Dee Caffari admits she's had just about enough of the Southern Ocean 15/3/06

Date 14 March and 2318

Position S 42° 8’/ E 76° 53′

I can honestly say I am reaching the end of my patience with this Southern Ocean. All the weather allows me to do is get beaten up by gale or storm force winds for 24 hours then it will ease allowing me to increase sail area again for 24 hours then I put it all away again only to get beaten up by the next depression or storm that comes along. I am emotionally and physically tired of it all. I dream to be just simply sailing for more than a day without preparing for a storm or recovering from a storm. I have a memory from months ago now, of sailing with the sun on my face. I long to return to that now, especially as I can feel my resolve fading rapidly.

This morning I faced a cold front from a depression to the south of me and it was much more ferocious than we anticipated. As the front went through and I needed to tack, I was on deck in rain and hail with a windshift of 60 degrees and gusts in excess of 50 knots. I couldn’t even open my eyes to see what was going on. It was unbelievable. In conditions like that I have learnt that it is easier to furl the headsail away and gybe rather than try and tack. So that is what I did and then I re-set the headsail on the other side. It was an incredible sea with massive walls of water sweeping across the deck. An amazing site seeing as it had developed in a relatively short time. What was an even bigger surprise was that after five hours of these horrible conditions the wind started to ease and all was well with the world again.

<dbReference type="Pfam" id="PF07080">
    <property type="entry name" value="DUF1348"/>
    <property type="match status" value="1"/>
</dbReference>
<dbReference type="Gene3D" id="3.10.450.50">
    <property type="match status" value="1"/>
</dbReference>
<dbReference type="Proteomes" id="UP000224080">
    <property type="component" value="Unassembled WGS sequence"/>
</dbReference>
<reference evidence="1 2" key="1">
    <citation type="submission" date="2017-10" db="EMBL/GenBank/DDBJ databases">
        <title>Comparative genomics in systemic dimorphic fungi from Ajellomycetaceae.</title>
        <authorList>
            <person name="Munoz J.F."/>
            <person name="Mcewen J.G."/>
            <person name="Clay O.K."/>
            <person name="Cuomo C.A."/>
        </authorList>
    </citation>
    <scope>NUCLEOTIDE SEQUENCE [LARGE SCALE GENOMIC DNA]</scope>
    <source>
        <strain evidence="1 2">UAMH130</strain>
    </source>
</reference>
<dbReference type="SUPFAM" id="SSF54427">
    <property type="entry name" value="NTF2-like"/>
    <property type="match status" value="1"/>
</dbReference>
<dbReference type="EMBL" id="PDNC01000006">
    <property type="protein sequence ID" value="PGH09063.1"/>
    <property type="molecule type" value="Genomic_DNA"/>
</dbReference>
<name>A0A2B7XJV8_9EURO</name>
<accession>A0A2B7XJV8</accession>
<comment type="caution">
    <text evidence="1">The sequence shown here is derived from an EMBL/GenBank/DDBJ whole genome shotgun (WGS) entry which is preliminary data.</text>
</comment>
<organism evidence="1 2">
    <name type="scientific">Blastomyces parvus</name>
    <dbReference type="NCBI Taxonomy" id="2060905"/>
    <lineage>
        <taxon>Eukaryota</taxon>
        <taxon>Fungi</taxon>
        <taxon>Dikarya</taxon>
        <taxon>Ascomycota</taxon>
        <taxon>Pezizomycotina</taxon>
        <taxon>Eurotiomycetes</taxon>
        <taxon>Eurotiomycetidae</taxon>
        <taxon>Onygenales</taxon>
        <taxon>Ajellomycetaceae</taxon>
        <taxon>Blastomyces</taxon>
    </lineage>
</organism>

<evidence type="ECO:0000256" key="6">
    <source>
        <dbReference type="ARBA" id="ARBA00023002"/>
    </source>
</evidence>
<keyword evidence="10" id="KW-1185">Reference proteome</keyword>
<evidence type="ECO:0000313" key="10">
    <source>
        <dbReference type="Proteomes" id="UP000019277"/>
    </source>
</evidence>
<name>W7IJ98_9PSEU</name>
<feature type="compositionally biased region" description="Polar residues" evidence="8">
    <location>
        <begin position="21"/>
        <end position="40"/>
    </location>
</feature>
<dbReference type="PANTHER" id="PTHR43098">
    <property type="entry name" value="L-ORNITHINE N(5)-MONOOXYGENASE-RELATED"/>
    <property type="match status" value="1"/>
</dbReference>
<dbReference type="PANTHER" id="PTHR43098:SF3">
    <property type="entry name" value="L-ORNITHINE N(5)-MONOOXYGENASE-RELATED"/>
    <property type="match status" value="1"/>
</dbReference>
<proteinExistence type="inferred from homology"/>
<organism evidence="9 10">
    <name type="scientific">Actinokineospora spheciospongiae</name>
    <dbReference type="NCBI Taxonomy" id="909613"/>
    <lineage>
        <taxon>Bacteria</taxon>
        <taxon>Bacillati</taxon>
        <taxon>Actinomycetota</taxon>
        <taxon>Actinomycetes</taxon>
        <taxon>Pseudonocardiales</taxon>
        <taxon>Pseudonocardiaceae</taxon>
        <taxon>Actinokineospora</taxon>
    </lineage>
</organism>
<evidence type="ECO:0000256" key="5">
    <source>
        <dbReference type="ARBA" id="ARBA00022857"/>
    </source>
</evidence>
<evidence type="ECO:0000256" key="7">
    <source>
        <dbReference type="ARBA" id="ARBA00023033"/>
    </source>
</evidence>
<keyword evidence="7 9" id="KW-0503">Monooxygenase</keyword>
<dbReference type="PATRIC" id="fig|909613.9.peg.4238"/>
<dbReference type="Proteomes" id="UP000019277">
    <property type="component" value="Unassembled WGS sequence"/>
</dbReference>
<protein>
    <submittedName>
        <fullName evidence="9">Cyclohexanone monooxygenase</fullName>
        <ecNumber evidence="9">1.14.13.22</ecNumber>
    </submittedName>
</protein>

Even more frustrating is the fact that at the moment the wind has died to nearly nothing and the sails are flapping as the swell rocks Aviva. Hopefully it will return from the north and we will set off again and yet again I will go from no breeze to strong gale force winds or above in another tropical depression that is heading my way for tomorrow afternoon. So yet again I go from having just increased my sail are to reducing it to prepare for a storm.

I would love to have some better news to share with you all but I am afraid that in all these complex weather conditions it is difficult to achieve anything and I am finding it even harder to keep my morale up.

When we were cruising as a family and the conditions deteriorated, my Dad always used to tell us it would get better once we rounded the corner. At the time I found it funny as there are no corners when crossing the channel, but the metaphorical corner he was referring to in my case now, is actually physical and is called the Cape of Good Hope. So my Dad was right after all.

Dee and Aviva